Leading Blog






12.11.17

There's a Password for Every Door

Bluefishing

H

OW DO YOU make things happen?
How does it feel to not be afraid?

Steve Sims, the founder of Bluefish, has built a company that gets things done. Bluefish makes seemingly out-of-reach, change-your-life, experiences happen. Experiences like training with the Navy Seals, singing with your favorite band, watching Formula 1 in Monaco with royalty, having a private dinner at the feet of Michelangelo’s David while being sung to by Andrea Bocelli, and being James Bond for the weekend. He calls it bluefishing.

Bluefishing is about changing your mindset. It’s about looking at life differently. “You can’t cower your way through life and hope to succeed; you’re going to have to stick your neck out a little.” We usually sell ourselves short.

“Anything I wasn’t achieving in life, any doors that were closed to me, I could figure out the password for.” It’s about understanding what someone wants and finding the right key for each door. Bluefishers look for connections. What are people passionate about and how can I find a win-win for their passions?

Passion is something you have to discover—your own and others too. Bluefishers question everything. They don’t doubt, they question. Read between the lines; get behind the façade. Drill down for it. Ask why at least three times. “The first why is what they think they think, the second why is what they think you want to hear, the third why is why they feel.”

If you go in there with the idea that it’s going to fail, or that you’re asking too much, or you’re giving something the person doesn’t really want, you might as well not even go. You’ve gotta go in there knowing that this is really going to happen, but understanding that it’s not going to happen if it benefits only you.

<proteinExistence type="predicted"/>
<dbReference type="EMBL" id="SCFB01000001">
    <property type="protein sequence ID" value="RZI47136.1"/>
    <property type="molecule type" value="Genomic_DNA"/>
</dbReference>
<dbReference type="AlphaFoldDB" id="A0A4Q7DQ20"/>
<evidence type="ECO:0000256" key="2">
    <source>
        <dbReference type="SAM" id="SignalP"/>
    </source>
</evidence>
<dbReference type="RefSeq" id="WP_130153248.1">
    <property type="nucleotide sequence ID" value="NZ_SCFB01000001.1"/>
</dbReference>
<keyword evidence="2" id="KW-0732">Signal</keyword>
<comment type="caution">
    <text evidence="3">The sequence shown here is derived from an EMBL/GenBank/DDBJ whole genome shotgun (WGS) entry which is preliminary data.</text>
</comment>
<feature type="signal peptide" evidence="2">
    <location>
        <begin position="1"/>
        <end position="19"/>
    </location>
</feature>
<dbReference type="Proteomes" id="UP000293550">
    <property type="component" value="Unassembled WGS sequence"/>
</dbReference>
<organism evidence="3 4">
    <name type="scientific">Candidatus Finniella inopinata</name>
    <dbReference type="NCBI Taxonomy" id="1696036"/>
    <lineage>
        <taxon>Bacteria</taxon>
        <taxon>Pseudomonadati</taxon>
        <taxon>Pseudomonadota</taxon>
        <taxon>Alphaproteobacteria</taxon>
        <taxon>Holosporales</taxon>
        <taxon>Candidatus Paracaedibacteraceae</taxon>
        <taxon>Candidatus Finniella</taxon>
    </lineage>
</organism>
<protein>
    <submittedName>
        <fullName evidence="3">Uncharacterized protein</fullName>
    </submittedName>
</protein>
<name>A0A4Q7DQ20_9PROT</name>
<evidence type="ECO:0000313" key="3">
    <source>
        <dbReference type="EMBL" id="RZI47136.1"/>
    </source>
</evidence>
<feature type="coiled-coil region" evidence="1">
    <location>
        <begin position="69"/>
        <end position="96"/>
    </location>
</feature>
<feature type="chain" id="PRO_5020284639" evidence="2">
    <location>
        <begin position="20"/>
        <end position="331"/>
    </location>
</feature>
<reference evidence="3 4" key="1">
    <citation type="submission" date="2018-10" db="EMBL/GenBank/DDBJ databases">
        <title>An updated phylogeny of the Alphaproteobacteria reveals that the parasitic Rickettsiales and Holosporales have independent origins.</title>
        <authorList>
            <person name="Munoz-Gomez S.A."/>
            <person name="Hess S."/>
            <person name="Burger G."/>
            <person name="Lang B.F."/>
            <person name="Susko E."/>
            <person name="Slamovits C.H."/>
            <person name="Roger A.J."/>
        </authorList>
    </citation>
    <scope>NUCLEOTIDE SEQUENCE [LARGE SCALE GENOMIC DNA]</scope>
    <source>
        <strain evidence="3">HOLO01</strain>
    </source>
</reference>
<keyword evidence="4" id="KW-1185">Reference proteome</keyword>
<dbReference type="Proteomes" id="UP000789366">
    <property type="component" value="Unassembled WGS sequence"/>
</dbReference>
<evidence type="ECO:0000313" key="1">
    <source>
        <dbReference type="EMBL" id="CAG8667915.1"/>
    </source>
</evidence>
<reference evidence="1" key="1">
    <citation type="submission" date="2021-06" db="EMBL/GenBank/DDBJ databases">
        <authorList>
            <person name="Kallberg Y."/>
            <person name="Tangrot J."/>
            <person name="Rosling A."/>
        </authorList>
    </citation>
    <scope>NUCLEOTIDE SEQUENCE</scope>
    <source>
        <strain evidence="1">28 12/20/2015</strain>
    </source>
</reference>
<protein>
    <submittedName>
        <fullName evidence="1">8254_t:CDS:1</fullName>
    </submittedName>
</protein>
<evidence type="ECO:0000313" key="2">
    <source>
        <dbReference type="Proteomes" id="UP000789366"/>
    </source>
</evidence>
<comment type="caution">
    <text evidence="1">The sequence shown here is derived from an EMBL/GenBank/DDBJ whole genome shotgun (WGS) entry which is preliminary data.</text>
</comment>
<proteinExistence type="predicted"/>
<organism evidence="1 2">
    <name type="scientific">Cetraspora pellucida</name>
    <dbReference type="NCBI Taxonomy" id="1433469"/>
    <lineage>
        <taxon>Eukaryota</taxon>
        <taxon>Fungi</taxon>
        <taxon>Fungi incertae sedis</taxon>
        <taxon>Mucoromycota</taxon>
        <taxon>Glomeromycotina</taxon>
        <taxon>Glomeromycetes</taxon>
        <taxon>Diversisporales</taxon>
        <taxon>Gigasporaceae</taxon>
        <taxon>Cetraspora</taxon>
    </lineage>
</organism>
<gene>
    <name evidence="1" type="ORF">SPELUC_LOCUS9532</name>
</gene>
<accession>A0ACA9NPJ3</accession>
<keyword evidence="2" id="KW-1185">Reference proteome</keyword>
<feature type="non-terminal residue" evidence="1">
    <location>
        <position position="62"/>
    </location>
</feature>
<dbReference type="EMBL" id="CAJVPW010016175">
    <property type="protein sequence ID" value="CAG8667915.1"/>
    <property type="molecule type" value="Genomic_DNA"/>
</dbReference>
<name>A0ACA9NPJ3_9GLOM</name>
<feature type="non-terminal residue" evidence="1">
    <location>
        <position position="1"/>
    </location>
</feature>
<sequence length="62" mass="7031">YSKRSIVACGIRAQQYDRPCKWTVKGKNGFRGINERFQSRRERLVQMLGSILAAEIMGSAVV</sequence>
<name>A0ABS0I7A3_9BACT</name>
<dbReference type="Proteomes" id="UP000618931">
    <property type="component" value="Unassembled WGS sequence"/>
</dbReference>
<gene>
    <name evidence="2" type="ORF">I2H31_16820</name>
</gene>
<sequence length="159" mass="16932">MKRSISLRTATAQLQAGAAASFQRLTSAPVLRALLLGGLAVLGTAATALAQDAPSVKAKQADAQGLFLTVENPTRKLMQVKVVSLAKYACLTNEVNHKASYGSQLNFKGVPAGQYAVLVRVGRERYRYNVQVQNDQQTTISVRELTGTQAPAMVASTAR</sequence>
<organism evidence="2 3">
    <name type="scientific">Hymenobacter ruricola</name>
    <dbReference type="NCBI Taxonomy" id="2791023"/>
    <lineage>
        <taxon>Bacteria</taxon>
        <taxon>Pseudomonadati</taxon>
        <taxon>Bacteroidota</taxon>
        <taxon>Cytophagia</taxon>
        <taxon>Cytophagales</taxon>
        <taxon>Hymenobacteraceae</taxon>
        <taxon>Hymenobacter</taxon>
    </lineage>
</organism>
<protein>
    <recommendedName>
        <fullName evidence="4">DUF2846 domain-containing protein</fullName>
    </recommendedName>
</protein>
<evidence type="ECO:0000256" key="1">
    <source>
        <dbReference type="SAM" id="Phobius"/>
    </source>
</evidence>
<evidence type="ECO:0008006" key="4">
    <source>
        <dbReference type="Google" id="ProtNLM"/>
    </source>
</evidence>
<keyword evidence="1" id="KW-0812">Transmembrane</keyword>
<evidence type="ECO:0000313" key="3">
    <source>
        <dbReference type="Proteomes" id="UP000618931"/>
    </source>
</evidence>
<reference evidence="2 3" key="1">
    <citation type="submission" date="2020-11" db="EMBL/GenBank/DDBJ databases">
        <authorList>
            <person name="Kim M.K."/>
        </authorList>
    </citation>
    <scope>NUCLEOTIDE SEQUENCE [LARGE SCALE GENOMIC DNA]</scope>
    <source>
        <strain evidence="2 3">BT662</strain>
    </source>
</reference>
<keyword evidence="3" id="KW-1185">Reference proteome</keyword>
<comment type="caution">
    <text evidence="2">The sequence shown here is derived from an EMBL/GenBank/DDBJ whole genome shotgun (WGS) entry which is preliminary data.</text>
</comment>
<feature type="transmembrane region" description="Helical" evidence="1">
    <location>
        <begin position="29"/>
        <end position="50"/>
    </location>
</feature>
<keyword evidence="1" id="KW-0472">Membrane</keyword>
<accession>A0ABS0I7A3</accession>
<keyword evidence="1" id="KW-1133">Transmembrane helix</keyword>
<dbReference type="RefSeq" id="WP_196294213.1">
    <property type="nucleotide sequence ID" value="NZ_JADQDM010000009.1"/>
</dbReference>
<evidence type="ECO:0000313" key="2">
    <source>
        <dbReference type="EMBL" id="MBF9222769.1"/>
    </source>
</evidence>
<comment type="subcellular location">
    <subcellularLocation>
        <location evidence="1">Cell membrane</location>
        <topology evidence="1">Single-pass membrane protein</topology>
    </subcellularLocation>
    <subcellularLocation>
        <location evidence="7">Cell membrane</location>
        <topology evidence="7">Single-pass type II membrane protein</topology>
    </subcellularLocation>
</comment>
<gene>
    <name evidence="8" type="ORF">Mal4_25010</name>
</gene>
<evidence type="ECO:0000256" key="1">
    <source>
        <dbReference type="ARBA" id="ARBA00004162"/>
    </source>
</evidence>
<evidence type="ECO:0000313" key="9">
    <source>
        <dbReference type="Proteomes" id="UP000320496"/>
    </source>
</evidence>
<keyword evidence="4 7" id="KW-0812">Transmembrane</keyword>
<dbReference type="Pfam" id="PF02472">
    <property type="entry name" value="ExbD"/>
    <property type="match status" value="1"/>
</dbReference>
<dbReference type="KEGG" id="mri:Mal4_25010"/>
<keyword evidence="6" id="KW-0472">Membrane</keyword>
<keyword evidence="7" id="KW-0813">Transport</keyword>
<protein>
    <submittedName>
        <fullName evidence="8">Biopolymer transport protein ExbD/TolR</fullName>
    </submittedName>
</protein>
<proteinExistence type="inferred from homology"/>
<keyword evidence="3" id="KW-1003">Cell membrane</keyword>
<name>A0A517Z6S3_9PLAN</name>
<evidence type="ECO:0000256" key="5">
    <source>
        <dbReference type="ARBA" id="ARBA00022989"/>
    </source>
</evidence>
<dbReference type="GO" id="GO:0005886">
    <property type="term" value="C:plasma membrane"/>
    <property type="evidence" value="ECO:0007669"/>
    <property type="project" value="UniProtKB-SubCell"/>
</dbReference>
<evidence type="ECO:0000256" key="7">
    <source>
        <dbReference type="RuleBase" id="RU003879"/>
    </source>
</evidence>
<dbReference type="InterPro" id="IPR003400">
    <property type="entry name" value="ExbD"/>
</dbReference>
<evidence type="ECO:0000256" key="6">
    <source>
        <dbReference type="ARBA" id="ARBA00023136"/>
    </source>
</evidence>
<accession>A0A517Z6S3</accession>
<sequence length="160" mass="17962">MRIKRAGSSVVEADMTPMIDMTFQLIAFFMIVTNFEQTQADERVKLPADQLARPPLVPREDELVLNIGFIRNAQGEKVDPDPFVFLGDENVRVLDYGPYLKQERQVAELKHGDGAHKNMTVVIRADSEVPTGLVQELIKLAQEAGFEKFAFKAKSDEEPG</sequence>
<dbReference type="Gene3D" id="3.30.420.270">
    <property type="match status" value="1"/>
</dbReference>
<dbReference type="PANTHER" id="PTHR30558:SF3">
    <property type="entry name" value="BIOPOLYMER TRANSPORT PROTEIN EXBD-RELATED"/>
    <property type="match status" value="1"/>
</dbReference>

It’s not about how much you know. “I don’t need to know how to do the whole event,” says Sims. “The first thing I need to know is which things I can’t do. The next thing is to find those people who can do what I can’t. I just find the ones who are good enough at doing what I can’t to make me look brilliant.”

Entrepreneurs should take note: You shouldn’t try to do everything, just “be able to magnificently orchestrate those who can.” You grow by giving others responsibility. “There’s a difference between being able to do everything and doing everything.”

Lead the orchestra. “All you want is to find a whole bunch of people with unique abilities, all with their own 5 percent traits or skill that no one else can do. That’s how you build up an irreplaceable team. A dream team.” Don’t spend time on things that slow you down.

Don’t overthink everything. Try something and fail at it over and over until you find out how to do it properly—to see if it is worth pursuing—while everyone else is still trying to work out the demographics. Sims Dad told him, “No one drowned from falling in the water. They drowned from staying there.” Don’t stand still.

When you don’t succeed, it isn’t a failure. It is discovery. Failure is final. Discovery is just the beginning. “You didn’t fail. You learned what to do on your next attempt.” It’s an education. “If you build up obstacles in your head, you’re looking for a reason to end it.” That’s failure.

To build your brand, first, do a self-audit. What do you stand for? How do you want people to feel when they are around you? Discover your strengths and manage your weaknesses. “Focus on the smallest element that can bring you down. Focus on your own weak links, the things that foul up your life or your work again and again and again.”

Forget about counting likes. If you tell people how good you are, that’s just selling. Get others to talk about you—recommend you. “What brands need to do—both personal and business brands—is ask other people to validate the truth.” Focus on the community you’re building around you.

Invest in your growth. Get better for your clients—your followers. And let them know. Sims told a friend, “Mate, the only difference between you and me is that I was willing to get into uncomfortable situations. I was willing to look dumb, to be among people that I knew were far more intelligent than me, so that I could learn. There’s no reason to get into a room with people stupider than you.” When you expose yourself to something new, you never go back. Be a sponge.

Sims shares techniques to support the thinking but the tactics change over time. The thinking never does. Bluefishing is a mentality first, then a stack of tools and behaviors. Learn the password and the doors will open.

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Posted by Michael McKinney at 07:44 AM
| Comments (0) | This post is about Personal Development



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